How Sales Managers Build Trust

 

A common enemy every salesperson has is fear. When fear takes hold, what seems rational can become irrational and what should be common sense does not seem to be as logical as you would expect.

Fear can destroy confidence, create doubt, and snatch the joy from life. Fear has many names, can be invisible, holds no prejudice, and has lots of allies that work in tandem to self-sabotage. But what if you identify it, call it out and use it for positive gain?

A fear of selling and rejection within salespeople can occur in response to certain unforeseen situations developing – for instance, a high-profile client cancelling. It can also occur in anticipation or expectation of future challenges, such as having to explain to the leadership that the biggest client is cancelling, and the threat these in turn pose to the opportunity for a promotion or financial bonus.

Fear is an emotional response induced by any perceived danger or threat. The reaction to fear can cause physical changes that subsequently lead to adverse behavioural changes. In extreme cases, the impact of fear can lead to a loss of control or an inability to think in a logical and rational way.

There is no manual that can determine which salesperson, irrespective of experience, will be impacted by which stimulus and how the effect will manifest itself. The multitude of variables to consider make this an incredibly difficult activity. The reaction will be unique to everyone, based on their beliefs, past experiences, expectations, and value system.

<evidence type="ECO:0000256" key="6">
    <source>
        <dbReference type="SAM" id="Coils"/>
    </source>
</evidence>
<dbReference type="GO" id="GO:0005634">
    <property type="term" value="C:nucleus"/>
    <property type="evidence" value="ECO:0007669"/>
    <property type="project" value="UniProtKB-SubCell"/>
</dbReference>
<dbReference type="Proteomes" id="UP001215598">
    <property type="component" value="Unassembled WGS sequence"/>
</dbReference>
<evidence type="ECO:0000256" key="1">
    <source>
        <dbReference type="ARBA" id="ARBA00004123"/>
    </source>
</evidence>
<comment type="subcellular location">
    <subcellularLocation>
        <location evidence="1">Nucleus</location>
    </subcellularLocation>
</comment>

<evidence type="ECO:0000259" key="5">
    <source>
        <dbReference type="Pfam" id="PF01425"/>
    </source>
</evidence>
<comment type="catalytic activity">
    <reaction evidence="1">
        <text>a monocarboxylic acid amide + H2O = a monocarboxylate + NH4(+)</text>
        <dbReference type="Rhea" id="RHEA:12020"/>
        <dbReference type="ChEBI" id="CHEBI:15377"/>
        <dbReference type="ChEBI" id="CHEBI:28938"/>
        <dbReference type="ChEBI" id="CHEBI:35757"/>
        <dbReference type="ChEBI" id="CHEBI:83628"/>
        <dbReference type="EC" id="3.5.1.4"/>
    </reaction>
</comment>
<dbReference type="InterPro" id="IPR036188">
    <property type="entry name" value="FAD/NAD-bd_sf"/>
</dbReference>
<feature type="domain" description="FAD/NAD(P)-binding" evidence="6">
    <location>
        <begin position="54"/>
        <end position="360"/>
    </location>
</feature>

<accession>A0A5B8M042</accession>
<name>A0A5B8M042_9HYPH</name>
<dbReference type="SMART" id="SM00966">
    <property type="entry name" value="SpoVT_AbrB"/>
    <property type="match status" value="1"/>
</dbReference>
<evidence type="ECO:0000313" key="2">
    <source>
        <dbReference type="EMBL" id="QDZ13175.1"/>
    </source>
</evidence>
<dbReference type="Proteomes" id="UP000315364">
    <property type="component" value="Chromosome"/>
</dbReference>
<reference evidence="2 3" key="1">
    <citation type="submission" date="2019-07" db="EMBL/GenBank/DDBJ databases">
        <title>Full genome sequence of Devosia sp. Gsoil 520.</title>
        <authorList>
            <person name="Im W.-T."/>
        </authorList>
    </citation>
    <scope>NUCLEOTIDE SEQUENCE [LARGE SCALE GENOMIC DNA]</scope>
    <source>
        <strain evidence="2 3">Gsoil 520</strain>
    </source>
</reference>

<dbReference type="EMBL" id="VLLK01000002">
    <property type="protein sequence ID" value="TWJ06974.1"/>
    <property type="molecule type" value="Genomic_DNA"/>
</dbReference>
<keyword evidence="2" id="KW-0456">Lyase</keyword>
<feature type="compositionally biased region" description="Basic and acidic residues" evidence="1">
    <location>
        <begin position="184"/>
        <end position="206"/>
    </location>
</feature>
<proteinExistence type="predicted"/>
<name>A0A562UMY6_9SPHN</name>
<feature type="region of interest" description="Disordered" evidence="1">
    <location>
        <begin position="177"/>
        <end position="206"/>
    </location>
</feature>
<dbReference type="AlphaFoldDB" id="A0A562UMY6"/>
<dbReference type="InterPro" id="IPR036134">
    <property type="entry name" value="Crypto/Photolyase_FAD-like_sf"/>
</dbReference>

As internal coping mechanisms kick in, their minds continue to be clouded with uncertainty, and the decision-making process becomes compromised as they look for a way out.

What is the solution? As a starting point, each sales manager and leader must do more to address the stigma that is attached to both dealing with and talking about fear, or, as it is sometimes exhibited, anxiety, worry, apprehension, panic, distress, etc. Recognition of the negative influence fear has on a situation, while encouraging individuals to be brave and have the courage to talk to a colleague, manager, or friend to seek help, is a step in the right direction. It is the ‘fight or flight’ response that needs to be addressed. With the right acknowledgement and support, you’ll help salespeople to fuel the fighting response to address and overcome the fear that is preventing a rational approach, and diminish the crippling ‘flight’ (run away or head in the sand) response.

Furthermore, it has been proven that exercise, maintaining health and numerous complementary therapies (like mindfulness, yoga, and meditation) can help to control and manage the effects of fear or the feeling of stress that it induces.

The perception of and cultural acceptance around these topics need to be assessed, reviewed, and evaluated with the credence they deserve. All fears, be they personal or work-related, should be openly discussed without judgement and the appropriate therapy applied that works for everyone.

Creating this open, non-judgemental environment can and will lead to improved performance, greater loyalty, and a shift in mindset. If we want to change the perception of our industry, then we must transform our approach and act in a kinder and more compassionate manner that will make our people proud.

My final thought is that it is almost 20 years since Ian Brown released the iconic song “F.E.A.R.”. He wrote ‘Fantastic Expectations, Amazing Revelations’. So, next time you are talking to your salesperson, uncover their FEAR and together Form Encouraging Accepting Resolve.

Vinit Shah

 

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